Boarding schools are the common 'out-of-home' placements for adolescents, due to various historical, religiously orthodox, and traditional reasons and due to dysfunction within families. The purpose of the current study is to examine the relationship between a free versus an enforced decision to enroll in a boarding school in terms of personal well-being among emancipated graduates. Ninety alumni graduates (aged range 20-41) of out-of- home boarding schools in Israel were recruited during 2019. Participants were administered a self-report anonymous questionnaire consisting of the following measures: Free versus enforced decision to enroll in a boarding school, retrospective satisfaction with the boarding school, personal well-being and traumatic events. Results indicated that a free decision to enroll in an out-of-home boarding school was associated with current satisfaction with social relationships but not with quality of life. Additionally, the longer the period spent in a boarding school, the higher was the satisfaction from the period at school. Older graduates reported less satisfaction from school retrospectively. It was concluded that involving the adolescent in life changing decisions such as leaving home to a boarding school is likely to influence the person's well-being during and after emancipation.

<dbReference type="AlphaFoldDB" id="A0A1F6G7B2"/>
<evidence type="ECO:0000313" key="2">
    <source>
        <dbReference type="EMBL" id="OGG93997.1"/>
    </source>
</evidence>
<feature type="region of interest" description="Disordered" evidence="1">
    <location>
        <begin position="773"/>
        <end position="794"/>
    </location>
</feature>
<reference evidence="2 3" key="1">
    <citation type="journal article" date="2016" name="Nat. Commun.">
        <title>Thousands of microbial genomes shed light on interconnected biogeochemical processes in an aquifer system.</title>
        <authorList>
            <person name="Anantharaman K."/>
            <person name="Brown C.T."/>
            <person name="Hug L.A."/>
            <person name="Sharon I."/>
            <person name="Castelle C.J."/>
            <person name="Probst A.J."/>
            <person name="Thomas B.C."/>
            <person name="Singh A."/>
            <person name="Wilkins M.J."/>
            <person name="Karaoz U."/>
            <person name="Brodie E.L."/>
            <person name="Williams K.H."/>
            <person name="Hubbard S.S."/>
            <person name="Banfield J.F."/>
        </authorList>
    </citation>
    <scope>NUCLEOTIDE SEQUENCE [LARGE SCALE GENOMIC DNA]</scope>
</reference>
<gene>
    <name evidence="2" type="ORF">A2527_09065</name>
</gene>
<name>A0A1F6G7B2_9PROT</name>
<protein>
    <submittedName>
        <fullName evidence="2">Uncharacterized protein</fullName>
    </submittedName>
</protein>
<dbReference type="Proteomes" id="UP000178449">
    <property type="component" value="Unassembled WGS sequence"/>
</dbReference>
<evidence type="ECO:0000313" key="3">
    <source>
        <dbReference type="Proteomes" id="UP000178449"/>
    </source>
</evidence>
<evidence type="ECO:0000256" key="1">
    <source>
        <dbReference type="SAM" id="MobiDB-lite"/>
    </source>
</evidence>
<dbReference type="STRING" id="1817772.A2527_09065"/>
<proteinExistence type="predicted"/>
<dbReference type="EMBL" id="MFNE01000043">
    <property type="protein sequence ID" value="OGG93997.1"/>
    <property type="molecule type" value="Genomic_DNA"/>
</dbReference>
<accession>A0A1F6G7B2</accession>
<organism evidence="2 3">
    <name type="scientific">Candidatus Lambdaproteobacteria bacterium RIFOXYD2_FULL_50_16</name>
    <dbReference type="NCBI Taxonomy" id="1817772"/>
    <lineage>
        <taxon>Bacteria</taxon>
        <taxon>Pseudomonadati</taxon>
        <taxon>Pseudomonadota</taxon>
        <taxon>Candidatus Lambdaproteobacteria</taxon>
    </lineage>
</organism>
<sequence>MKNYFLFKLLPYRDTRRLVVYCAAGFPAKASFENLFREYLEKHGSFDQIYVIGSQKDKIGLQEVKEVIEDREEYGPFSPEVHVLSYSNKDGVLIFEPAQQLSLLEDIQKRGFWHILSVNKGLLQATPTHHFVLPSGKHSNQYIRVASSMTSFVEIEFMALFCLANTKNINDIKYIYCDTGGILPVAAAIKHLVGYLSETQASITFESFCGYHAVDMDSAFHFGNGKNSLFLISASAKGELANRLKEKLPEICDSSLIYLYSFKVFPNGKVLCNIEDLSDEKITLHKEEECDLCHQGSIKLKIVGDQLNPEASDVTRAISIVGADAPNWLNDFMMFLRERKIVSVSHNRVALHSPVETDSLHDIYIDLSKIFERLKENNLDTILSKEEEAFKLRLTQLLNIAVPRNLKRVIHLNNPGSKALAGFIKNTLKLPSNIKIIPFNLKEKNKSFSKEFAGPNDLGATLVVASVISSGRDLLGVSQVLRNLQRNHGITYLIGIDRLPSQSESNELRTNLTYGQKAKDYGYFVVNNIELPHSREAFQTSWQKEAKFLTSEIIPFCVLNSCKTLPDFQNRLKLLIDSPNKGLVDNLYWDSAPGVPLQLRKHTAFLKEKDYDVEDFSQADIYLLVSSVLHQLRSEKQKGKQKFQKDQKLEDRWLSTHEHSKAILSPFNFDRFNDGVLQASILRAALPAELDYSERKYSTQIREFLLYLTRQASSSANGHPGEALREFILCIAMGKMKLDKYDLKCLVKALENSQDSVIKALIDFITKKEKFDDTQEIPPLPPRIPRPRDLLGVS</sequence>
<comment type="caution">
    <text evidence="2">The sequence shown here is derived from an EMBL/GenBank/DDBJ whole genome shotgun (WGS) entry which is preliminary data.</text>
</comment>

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- Boarding school
- Out-of-home placements
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